Loading presentation...

Present Remotely

Send the link below via email or IM

Copy

Present to your audience

Start remote presentation

  • Invited audience members will follow you as you navigate and present
  • People invited to a presentation do not need a Prezi account
  • This link expires 10 minutes after you close the presentation
  • A maximum of 30 users can follow your presentation
  • Learn more about this feature in our knowledge base article

Do you really want to delete this prezi?

Neither you, nor the coeditors you shared it with will be able to recover it again.

DeleteCancel

Make your likes visible on Facebook?

Connect your Facebook account to Prezi and let your likes appear on your timeline.
You can change this under Settings & Account at any time.

No, thanks

The White Rose

No description
by

Emily Carter

on 25 April 2014

Comments (0)

Please log in to add your comment.

Report abuse

Transcript of The White Rose

The White Rose
Who:
What:
The group produced 6 pamphlets which spoke out against the oppression of the Nazis.

The White Rose was formed on the basis of ethical and moral concepts in addition to the basic rights of freedom, of which Catholics also believe in.


Where:
Germany
The pamphlets were first distributed at the University of Munich.

The pamphlets continued to spread all over Germany.

Police ordered that any pamphlets were to be turned in as to track down the source of the papers.
When:
The first distribution of The White Rose pamphlets occurred in mid-June, 1942.
Hans and Sophie Scholl were caught leaving pamphlets at the University of Munich and were arrested on February 18, 1943.
Why:
The Scholl siblings were raised by parents who were firmly against the Nazi regime, their father prominently.

Hans was a Nazi youth leader, but found it was all "mindless enthusiasm" and empty. Met Alex in med school and serving at the front lines.

Sophie loved the illegal books her father owned.

Christoph was brought up like the Scholls. His mother was Jewish and also against Nazis.

Willi Graf was a devote Catholic, part of an
illegal Catholic Youth group.
Why: cont.
Everyone in the group thought for themselves, not allowing the Nazi regime to "brainwash" them into thinking certain ideas are good.
The people of The White Rose wanted their voices to be heard and worked to show people what the Nazi regime was really about.
Sophie joined after finding a pamphlet on her own, then finding out her brother was a part of it. She wanted to join them as well.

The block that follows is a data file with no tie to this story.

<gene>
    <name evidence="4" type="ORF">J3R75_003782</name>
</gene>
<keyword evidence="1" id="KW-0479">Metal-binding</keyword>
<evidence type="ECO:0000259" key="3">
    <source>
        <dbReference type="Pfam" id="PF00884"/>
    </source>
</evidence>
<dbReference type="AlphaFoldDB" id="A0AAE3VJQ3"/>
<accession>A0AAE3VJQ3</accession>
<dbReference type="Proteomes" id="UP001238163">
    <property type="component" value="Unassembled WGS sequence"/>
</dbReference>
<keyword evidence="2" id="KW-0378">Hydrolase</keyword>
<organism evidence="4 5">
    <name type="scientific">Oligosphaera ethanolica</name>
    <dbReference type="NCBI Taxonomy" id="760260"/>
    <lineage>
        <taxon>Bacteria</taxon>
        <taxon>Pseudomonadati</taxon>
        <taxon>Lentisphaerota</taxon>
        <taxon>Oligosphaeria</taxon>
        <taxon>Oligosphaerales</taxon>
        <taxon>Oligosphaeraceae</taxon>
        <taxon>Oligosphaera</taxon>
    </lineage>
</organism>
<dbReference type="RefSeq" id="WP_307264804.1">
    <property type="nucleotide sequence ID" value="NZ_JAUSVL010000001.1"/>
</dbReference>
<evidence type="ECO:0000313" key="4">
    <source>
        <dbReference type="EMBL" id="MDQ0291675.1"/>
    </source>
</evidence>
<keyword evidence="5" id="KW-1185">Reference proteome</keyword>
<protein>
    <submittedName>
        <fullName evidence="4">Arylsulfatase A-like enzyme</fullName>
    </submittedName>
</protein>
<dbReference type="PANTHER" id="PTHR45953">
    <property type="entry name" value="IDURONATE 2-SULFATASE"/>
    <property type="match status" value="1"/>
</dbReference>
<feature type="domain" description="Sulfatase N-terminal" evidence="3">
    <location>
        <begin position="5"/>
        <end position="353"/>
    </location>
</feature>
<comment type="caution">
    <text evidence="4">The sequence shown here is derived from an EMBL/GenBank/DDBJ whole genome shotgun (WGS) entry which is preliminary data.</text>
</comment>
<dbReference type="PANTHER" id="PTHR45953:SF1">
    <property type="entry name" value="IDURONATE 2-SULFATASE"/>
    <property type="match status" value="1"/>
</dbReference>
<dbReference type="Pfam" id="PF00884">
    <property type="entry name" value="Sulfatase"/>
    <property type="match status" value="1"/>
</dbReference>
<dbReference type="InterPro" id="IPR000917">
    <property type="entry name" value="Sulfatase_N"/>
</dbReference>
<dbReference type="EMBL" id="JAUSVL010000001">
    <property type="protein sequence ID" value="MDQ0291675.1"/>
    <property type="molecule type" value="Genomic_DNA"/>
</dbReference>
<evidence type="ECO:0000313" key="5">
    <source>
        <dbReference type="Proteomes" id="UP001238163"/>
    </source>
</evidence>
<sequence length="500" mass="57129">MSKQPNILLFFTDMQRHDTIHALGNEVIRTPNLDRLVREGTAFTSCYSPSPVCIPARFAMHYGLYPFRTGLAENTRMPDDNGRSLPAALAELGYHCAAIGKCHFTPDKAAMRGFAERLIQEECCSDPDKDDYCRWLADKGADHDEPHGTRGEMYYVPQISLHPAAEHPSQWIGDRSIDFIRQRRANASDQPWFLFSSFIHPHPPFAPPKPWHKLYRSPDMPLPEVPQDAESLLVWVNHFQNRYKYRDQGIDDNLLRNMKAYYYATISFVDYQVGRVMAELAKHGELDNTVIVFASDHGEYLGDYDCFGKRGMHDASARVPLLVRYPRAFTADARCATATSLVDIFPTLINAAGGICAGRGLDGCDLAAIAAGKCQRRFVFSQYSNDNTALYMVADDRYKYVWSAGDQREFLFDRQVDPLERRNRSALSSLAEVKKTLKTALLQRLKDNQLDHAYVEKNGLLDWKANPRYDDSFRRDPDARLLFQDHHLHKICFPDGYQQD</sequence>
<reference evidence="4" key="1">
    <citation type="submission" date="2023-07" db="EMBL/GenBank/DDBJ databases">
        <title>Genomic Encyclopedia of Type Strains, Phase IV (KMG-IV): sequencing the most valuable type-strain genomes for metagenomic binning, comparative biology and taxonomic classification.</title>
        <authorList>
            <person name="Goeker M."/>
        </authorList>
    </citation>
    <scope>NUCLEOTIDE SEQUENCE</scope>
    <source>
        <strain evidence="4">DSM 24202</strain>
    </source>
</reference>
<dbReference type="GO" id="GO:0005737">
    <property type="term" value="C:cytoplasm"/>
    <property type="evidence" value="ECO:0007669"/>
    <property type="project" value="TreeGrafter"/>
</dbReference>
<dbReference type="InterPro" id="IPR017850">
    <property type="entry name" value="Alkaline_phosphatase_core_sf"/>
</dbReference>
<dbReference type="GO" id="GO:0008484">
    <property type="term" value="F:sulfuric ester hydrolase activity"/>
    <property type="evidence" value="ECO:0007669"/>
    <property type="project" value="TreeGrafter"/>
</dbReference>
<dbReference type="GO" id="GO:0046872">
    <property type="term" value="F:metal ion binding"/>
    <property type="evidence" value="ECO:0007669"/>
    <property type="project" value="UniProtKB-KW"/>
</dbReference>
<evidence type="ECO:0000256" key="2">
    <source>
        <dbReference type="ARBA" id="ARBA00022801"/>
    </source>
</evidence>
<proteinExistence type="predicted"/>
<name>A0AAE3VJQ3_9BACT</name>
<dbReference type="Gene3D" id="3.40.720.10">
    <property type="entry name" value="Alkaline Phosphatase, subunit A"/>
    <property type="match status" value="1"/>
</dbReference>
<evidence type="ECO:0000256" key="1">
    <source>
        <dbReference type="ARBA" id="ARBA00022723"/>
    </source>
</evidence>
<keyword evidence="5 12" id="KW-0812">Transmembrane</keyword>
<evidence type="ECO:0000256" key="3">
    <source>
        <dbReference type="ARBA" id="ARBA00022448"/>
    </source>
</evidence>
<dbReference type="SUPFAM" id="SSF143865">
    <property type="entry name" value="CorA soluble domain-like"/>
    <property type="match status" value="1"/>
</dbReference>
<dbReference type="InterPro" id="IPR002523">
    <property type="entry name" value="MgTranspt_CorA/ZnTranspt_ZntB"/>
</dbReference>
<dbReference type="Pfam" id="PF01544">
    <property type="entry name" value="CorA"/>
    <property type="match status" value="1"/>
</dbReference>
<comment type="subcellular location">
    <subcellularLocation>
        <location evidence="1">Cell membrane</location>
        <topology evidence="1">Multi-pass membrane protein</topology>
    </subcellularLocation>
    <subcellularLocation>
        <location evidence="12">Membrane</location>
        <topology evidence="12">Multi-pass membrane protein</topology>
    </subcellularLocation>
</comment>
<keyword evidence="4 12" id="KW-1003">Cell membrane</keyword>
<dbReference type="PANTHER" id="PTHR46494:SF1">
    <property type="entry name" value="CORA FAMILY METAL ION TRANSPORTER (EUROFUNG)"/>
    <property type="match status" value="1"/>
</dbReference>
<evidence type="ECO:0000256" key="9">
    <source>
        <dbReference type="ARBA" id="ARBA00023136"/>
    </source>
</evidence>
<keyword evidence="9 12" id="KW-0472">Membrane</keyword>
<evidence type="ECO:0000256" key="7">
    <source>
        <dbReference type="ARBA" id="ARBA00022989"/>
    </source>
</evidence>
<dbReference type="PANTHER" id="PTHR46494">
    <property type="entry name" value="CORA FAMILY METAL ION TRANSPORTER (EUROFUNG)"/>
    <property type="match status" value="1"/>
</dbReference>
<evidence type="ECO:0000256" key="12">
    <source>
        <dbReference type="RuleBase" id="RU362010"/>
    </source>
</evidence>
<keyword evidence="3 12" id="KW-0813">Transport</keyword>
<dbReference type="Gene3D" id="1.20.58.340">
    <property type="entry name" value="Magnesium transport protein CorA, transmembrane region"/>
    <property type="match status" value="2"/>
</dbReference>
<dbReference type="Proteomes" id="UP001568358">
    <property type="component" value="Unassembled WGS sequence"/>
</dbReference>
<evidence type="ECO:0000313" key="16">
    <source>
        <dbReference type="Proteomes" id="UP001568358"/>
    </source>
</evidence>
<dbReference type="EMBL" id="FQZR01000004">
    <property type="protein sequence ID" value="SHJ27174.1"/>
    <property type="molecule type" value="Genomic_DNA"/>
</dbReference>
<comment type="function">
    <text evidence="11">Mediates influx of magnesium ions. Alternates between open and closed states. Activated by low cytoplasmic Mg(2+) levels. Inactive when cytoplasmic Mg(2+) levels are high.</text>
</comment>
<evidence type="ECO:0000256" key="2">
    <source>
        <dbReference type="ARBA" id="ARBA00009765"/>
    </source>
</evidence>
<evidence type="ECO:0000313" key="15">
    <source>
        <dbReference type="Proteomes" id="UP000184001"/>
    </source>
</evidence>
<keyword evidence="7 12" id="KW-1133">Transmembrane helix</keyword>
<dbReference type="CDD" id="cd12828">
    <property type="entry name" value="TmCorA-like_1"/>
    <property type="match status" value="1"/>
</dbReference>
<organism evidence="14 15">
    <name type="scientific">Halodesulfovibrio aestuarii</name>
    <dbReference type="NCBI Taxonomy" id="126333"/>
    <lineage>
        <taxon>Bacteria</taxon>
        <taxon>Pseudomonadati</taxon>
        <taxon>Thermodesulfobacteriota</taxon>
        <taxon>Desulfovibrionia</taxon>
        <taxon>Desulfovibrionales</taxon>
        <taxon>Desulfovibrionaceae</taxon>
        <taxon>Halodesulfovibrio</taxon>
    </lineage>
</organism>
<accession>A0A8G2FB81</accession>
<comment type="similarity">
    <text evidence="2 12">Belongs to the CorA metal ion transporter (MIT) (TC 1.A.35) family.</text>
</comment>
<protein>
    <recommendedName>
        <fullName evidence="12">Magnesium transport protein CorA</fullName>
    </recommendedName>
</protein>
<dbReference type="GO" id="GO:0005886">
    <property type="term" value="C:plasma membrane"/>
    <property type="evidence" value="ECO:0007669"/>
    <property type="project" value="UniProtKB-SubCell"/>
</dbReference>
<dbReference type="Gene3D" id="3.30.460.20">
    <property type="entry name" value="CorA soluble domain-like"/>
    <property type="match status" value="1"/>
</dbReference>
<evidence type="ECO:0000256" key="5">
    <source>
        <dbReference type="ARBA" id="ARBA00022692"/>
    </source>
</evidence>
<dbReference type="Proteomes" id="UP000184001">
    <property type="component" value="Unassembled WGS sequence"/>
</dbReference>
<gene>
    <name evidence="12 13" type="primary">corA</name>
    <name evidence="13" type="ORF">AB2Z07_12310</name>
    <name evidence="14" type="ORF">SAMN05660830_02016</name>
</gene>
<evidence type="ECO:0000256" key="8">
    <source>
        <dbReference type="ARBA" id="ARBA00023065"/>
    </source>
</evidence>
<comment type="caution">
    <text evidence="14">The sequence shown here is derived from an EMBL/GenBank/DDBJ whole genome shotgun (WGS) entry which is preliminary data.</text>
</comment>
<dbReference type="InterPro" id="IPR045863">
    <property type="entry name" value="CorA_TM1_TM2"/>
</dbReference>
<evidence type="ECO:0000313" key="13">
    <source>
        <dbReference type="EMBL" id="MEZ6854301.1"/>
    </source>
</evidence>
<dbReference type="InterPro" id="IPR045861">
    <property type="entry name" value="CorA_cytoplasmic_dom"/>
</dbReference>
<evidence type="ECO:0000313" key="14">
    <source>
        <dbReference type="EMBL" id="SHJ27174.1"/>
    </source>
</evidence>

How:
The White Rose bought paper, ink, envelopes, and stamps in inconspicuous amounts.

The group received help from Catholic professors, a bishop, a publisher, and strangers.

Once they were caught, Hans tried to eat a draft of one of the pamphlets, but they were still caught. At trial, they tried to keep their friends
from being found, but it didn't work.
Core of The White Rose consisted of five people.
-Sophie Scholl
-Hans Scholl
-Alex Schmorell
-Willi Graf
-Christoph Probst



“Nothing is so unworthy of a civilized nation as allowing itself to be ‘governed’ without opposition by an irresponsible clique that has yielded to base instinct. It is certain that today every honest German is ashamed of his government. Who among us has any conception of the dimensions of shame that will befall us and our children when one day the veil has fallen from our eyes and the most horrible of crimes - crimes that infinitely outdistance every human measure - reach the light of day?”


First Leaflet
“A Call to All Germans!” 
The White Rose was caught before their final leaflet could be dispersed, but a copy was smuggled to the Allies. They edited the pamphlet and air-dropped millions of copies over Germany.
Sophie and Hans Scholl and Alexander Probst were sentenced to death and beheaded on July 22, 1943, and Willi Graf on October 12, 1943.
All of the members of the White Rose, even the distant ones, were arrested.
Religious Analysis
Although only a couple of the White Rose members were Catholic (most of them were Protestant) the group itself was assisted and inspired extensively by other Catholics around them.
The White Rose
By Emily Carter, Hannah Hindie, Larysa Labiak, Kylie Prymak, Beth Williams
They were accused of high treason and their trial was set for February 22, 1943.
The White Rose was inspired by other brave Catholics, but it also continues to inspire all who hear the story of these five brave youths who valued their beliefs so greatly that they were willing to die for them.
analysis cont.
The White Rose, religiously
Alexander Schmorell was even made an Orthodox Christian saint.
The White Rose members came from different religious backgrounds- Catholicism, Lutheranism, Christian Orthodoxy, and even Buddhism.
Full transcript